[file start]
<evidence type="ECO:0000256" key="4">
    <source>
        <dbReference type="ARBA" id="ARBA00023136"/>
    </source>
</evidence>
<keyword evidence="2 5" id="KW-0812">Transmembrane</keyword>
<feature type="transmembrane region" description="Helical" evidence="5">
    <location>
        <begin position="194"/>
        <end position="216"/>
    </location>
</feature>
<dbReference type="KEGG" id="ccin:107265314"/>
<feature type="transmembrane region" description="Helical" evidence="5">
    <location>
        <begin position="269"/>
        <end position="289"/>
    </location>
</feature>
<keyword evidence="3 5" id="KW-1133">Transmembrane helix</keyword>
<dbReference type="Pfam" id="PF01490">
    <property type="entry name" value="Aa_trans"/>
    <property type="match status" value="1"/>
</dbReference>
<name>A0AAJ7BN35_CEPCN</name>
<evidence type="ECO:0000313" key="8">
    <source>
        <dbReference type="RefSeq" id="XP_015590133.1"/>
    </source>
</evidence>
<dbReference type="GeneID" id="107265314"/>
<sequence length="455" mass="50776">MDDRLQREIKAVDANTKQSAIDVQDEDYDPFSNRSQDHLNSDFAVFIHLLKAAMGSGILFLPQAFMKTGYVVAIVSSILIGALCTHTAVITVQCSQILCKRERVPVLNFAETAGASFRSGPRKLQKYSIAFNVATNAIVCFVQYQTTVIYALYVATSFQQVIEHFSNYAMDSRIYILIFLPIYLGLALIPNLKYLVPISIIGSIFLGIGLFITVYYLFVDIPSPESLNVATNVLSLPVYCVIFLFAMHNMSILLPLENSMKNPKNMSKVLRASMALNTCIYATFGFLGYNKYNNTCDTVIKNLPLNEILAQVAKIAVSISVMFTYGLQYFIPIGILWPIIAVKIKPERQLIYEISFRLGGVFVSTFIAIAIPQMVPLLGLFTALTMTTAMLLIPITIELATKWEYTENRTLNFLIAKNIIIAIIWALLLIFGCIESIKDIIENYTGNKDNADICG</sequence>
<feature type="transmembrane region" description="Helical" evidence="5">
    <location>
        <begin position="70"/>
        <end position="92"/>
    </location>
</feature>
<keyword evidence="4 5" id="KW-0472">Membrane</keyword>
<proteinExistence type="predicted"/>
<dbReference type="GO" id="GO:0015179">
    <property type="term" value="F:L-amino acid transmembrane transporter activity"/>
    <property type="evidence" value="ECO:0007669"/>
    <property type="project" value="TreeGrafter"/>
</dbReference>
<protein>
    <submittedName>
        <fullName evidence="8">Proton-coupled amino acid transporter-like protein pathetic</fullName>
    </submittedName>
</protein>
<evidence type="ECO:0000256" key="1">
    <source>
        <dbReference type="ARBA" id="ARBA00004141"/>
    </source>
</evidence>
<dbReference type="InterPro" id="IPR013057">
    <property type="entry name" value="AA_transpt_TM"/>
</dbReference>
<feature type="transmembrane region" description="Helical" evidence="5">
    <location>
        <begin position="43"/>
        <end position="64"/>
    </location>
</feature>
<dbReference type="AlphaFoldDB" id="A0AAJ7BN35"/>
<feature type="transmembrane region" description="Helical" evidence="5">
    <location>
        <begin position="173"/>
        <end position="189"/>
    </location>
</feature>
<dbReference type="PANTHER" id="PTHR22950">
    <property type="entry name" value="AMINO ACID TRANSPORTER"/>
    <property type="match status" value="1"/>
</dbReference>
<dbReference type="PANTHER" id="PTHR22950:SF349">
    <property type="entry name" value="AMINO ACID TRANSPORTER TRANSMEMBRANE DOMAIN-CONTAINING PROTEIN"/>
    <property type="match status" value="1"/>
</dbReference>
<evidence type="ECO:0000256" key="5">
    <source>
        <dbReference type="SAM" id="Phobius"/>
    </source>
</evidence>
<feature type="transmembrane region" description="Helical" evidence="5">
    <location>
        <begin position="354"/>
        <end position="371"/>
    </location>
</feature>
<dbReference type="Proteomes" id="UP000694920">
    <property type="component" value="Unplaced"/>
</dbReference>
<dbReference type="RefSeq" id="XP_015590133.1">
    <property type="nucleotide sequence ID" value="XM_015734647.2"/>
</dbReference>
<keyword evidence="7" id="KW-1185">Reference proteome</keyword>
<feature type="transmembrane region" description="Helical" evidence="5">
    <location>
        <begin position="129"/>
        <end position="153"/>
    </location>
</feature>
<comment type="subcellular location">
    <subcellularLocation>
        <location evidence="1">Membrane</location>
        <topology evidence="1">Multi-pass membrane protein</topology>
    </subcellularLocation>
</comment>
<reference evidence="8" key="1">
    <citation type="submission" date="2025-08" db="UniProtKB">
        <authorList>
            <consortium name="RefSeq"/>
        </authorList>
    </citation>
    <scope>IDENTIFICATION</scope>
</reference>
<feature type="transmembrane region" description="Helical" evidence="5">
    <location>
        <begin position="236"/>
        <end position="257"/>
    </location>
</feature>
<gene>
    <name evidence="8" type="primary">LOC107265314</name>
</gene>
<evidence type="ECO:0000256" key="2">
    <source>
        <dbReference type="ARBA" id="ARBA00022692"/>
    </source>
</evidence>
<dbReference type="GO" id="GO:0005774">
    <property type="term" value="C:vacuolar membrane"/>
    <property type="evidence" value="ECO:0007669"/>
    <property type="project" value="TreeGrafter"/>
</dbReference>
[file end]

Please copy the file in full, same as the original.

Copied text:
<evidence type="ECO:0000256" key="4">
    <source>
        <dbReference type="ARBA" id="ARBA00023136"/>
    </source>
</evidence>
<keyword evidence="2 5" id="KW-0812">Transmembrane</keyword>
<feature type="transmembrane region" description="Helical" evidence="5">
    <location>
        <begin position="194"/>
        <end position="216"/>
    </location>
</feature>
<dbReference type="KEGG" id="ccin:107265314"/>
<feature type="transmembrane region" description="Helical" evidence="5">
    <location>
        <begin position="269"/>
        <end position="289"/>
    </location>
</feature>
<keyword evidence="3 5" id="KW-1133">Transmembrane helix</keyword>
<dbReference type="Pfam" id="PF01490">
    <property type="entry name" value="Aa_trans"/>
    <property type="match status" value="1"/>
</dbReference>
<name>A0AAJ7BN35_CEPCN</name>
<evidence type="ECO:0000313" key="8">
    <source>
        <dbReference type="RefSeq" id="XP_015590133.1"/>
    </source>
</evidence>
<dbReference type="GeneID" id="107265314"/>
<sequence length="455" mass="50776">MDDRLQREIKAVDANTKQSAIDVQDEDYDPFSNRSQDHLNSDFAVFIHLLKAAMGSGILFLPQAFMKTGYVVAIVSSILIGALCTHTAVITVQCSQILCKRERVPVLNFAETAGASFRSGPRKLQKYSIAFNVATNAIVCFVQYQTTVIYALYVATSFQQVIEHFSNYAMDSRIYILIFLPIYLGLALIPNLKYLVPISIIGSIFLGIGLFITVYYLFVDIPSPESLNVATNVLSLPVYCVIFLFAMHNMSILLPLENSMKNPKNMSKVLRASMALNTCIYATFGFLGYNKYNNTCDTVIKNLPLNEILAQVAKIAVSISVMFTYGLQYFIPIGILWPIIAVKIKPERQLIYEISFRLGGVFVSTFIAIAIPQMVPLLGLFTALTMTTAMLLIPITIELATKWEYTENRTLNFLIAKNIIIAIIWALLLIFGCIESIKDIIENYTGNKDNADICG</sequence>
<feature type="transmembrane region" description="Helical" evidence="5">
    <location>
        <begin position="70"/>
        <end position="92"/>
    </location>
</feature>
<keyword evidence="4 5" id="KW-0472">Membrane</keyword>
<proteinExistence type="predicted"/>
<dbReference type="GO" id="GO:0015179">
    <property type="term" value="F:L-amino acid transmembrane transporter activity"/>
    <property type="evidence" value="ECO:0007669"/>
    <property type="project" value="TreeGrafter"/>
</dbReference>
<protein>
    <submittedName>
        <fullName evidence="8">Proton-coupled amino acid transporter-like protein pathetic</fullName>
    </submittedName>
</protein>
<evidence type="ECO:0000256" key="1">
    <source>
        <dbReference type="ARBA" id="ARBA00004141"/>
    </source>
</evidence>
<dbReference type="InterPro" id="IPR013057">
    <property type="entry name" value="AA_transpt_TM"/>
</dbReference>
<feature type="transmembrane region" description="Helical" evidence="5">
    <location>
        <begin position="43"/>
        <end position="64"/>
    </location>
</feature>
<dbReference type="AlphaFoldDB" id="A0AAJ7BN35"/>
<feature type="transmembrane region" description="Helical" evidence="5">
    <location>
        <begin position="173"/>
        <end position="189"/>
    </location>
</feature>
<dbReference type="PANTHER" id="PTHR22950">
    <property type="entry name" value="AMINO ACID TRANSPORTER"/>
    <property type="match status" value="1"/>
</dbReference>
<dbReference type="PANTHER" id="PTHR22950:SF349">
    <property type="entry name" value="AMINO ACID TRANSPORTER TRANSMEMBRANE DOMAIN-CONTAINING PROTEIN"/>
    <property type="match status" value="1"/>
</dbReference>
<evidence type="ECO:0000256" key="5">
    <source>
        <dbReference type="SAM" id="Phobius"/>
    </source>
</evidence>
<feature type="transmembrane region" description="Helical" evidence="5">
    <location>
        <begin position="354"/>
        <end position="371"/>
    </location>
</feature>
<dbReference type="Proteomes" id="UP000694920">
    <property type="component" value="Unplaced"/>
</dbReference>
<dbReference type="RefSeq" id="XP_015590133.1">
    <property type="nucleotide sequence ID" value="XM_015734647.2"/>
</dbReference>
<keyword evidence="7" id="KW-1185">Reference proteome</keyword>
<feature type="transmembrane region" description="Helical" evidence="5">
    <location>
        <begin position="129"/>
        <end position="153"/>
    </location>
</feature>
<comment type="subcellular location">
    <subcellularLocation>
        <location evidence="1">Membrane</location>
        <topology evidence="1">Multi-pass membrane protein</topology>
    </subcellularLocation>
</comment>
<reference evidence="8" key="1">
    <citation type="submission" date="2025-08" db="UniProtKB">
        <authorList>
            <consortium name="RefSeq"/>
        </authorList>
    </citation>
    <scope>IDENTIFICATION</scope>
</reference>
<feature type="transmembrane region" description="Helical" evidence="5">
    <location>
        <begin position="236"/>
        <end position="257"/>
    </location>
</feature>
<gene>
    <name evidence="8" type="primary">LOC107265314</name>
</gene>
<evidence type="ECO:0000256" key="2">
    <source>
        <dbReference type="ARBA" id="ARBA00022692"/>
    </source>
</evidence>
<dbReference type="GO" id="GO:0005774">
    <property type="term" value="C:vacuolar membrane"/>
    <property type="evidence" value="ECO:0007669"/>
    <property type="project" value="TreeGrafter"/>
</dbReference>